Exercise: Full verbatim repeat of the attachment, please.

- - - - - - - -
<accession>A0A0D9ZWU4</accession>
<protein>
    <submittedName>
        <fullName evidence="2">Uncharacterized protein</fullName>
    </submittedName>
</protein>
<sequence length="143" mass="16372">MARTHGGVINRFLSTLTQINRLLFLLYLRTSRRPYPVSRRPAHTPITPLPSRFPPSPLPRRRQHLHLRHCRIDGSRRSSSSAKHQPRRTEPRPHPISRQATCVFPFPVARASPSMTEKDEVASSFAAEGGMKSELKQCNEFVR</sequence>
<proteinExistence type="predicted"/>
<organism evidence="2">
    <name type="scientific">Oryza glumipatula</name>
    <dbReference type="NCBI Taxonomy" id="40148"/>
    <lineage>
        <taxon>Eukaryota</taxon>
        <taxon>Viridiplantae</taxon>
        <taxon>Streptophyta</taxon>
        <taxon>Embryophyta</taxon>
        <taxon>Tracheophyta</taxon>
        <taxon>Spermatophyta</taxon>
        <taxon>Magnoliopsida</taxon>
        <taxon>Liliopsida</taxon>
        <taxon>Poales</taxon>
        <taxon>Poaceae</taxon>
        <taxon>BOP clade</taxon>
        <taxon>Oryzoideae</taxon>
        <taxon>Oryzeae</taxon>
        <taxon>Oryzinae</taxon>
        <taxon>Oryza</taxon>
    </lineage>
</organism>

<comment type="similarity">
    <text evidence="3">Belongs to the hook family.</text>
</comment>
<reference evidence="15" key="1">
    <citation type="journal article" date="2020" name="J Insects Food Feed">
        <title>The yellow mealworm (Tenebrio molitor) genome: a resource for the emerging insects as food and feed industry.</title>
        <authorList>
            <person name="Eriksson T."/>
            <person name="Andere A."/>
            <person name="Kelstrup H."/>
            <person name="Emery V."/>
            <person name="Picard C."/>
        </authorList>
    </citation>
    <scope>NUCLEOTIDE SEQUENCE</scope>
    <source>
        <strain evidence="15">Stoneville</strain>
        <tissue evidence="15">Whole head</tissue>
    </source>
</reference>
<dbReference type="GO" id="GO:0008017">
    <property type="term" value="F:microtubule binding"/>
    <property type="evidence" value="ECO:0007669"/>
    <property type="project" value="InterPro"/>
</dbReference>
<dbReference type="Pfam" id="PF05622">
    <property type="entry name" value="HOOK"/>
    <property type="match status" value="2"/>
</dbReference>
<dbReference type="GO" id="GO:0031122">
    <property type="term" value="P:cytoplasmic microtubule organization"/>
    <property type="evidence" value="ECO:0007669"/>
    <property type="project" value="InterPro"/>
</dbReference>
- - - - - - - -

<accession>A0A0D9ZWU4</accession>
<protein>
    <submittedName>
        <fullName evidence="2">Uncharacterized protein</fullName>
    </submittedName>
</protein>
<sequence length="143" mass="16372">MARTHGGVINRFLSTLTQINRLLFLLYLRTSRRPYPVSRRPAHTPITPLPSRFPPSPLPRRRQHLHLRHCRIDGSRRSSSSAKHQPRRTEPRPHPISRQATCVFPFPVARASPSMTEKDEVASSFAAEGGMKSELKQCNEFVR</sequence>
<proteinExistence type="predicted"/>
<organism evidence="2">
    <name type="scientific">Oryza glumipatula</name>
    <dbReference type="NCBI Taxonomy" id="40148"/>
    <lineage>
        <taxon>Eukaryota</taxon>
        <taxon>Viridiplantae</taxon>
        <taxon>Streptophyta</taxon>
        <taxon>Embryophyta</taxon>
        <taxon>Tracheophyta</taxon>
        <taxon>Spermatophyta</taxon>
        <taxon>Magnoliopsida</taxon>
        <taxon>Liliopsida</taxon>
        <taxon>Poales</taxon>
        <taxon>Poaceae</taxon>
        <taxon>BOP clade</taxon>
        <taxon>Oryzoideae</taxon>
        <taxon>Oryzeae</taxon>
        <taxon>Oryzinae</taxon>
        <taxon>Oryza</taxon>
    </lineage>
</organism>

<comment type="similarity">
    <text evidence="3">Belongs to the hook family.</text>
</comment>
<reference evidence="15" key="1">
    <citation type="journal article" date="2020" name="J Insects Food Feed">
        <title>The yellow mealworm (Tenebrio molitor) genome: a resource for the emerging insects as food and feed industry.</title>
        <authorList>
            <person name="Eriksson T."/>
            <person name="Andere A."/>
            <person name="Kelstrup H."/>
            <person name="Emery V."/>
            <person name="Picard C."/>
        </authorList>
    </citation>
    <scope>NUCLEOTIDE SEQUENCE</scope>
    <source>
        <strain evidence="15">Stoneville</strain>
        <tissue evidence="15">Whole head</tissue>
    </source>
</reference>
<dbReference type="GO" id="GO:0008017">
    <property type="term" value="F:microtubule binding"/>
    <property type="evidence" value="ECO:0007669"/>
    <property type="project" value="InterPro"/>
</dbReference>
<dbReference type="Pfam" id="PF05622">
    <property type="entry name" value="HOOK"/>
    <property type="match status" value="2"/>
</dbReference>
<dbReference type="GO" id="GO:0031122">
    <property type="term" value="P:cytoplasmic microtubule organization"/>
    <property type="evidence" value="ECO:0007669"/>
    <property type="project" value="InterPro"/>
</dbReference>